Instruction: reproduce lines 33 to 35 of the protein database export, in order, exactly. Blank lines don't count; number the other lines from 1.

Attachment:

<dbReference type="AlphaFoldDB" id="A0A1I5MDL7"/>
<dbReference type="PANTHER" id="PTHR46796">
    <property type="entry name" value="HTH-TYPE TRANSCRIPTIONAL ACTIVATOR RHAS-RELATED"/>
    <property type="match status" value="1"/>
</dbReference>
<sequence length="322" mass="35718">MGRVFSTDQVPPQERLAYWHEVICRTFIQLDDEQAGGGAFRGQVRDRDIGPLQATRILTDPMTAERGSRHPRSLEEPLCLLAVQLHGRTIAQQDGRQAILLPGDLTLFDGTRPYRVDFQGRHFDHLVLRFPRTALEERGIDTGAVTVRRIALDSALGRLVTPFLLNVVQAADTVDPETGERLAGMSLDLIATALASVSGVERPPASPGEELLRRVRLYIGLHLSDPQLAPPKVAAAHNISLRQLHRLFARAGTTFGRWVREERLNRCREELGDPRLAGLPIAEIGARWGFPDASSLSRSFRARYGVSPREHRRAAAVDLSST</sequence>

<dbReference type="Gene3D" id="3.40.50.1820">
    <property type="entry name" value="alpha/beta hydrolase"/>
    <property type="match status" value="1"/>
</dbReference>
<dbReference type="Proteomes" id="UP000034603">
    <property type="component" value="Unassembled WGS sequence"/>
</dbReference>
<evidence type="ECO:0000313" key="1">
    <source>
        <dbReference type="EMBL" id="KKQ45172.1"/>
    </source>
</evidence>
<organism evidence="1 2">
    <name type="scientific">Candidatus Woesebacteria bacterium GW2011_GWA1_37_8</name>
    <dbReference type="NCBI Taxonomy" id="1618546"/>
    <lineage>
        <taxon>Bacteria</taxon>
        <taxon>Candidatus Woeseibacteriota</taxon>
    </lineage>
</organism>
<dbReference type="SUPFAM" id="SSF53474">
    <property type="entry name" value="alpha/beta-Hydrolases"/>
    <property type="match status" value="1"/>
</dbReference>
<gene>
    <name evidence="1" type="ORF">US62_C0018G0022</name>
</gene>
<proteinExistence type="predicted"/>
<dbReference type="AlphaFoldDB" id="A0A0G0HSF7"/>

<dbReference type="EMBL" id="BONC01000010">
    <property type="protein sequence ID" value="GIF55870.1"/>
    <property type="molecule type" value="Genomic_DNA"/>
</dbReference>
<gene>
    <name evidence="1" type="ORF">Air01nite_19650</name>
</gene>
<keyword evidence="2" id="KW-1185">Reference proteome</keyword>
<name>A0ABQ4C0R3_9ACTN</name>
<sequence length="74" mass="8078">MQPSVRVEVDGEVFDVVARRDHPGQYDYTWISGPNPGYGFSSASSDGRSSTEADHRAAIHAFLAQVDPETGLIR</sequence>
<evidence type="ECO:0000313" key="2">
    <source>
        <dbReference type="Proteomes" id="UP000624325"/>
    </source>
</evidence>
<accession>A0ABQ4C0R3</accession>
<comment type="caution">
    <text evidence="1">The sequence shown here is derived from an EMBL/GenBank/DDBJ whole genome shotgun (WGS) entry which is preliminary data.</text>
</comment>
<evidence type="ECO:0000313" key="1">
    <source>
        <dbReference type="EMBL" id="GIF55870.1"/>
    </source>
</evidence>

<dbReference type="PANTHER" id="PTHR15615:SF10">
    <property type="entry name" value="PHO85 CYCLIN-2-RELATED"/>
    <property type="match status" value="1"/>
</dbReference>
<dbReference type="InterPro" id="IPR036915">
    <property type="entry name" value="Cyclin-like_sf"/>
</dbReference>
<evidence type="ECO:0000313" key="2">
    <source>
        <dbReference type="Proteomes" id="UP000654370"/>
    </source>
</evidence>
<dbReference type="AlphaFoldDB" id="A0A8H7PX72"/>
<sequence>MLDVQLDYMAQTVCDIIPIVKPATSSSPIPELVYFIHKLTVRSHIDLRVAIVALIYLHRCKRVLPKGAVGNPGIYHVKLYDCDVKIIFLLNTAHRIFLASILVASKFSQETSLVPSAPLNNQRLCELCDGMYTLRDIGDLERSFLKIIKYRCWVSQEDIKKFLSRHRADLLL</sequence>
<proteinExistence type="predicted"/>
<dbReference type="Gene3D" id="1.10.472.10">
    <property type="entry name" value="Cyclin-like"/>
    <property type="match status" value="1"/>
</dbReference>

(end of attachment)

</gene>
<proteinExistence type="predicted"/>
<dbReference type="AlphaFoldDB" id="A0A0G0HSF7"/>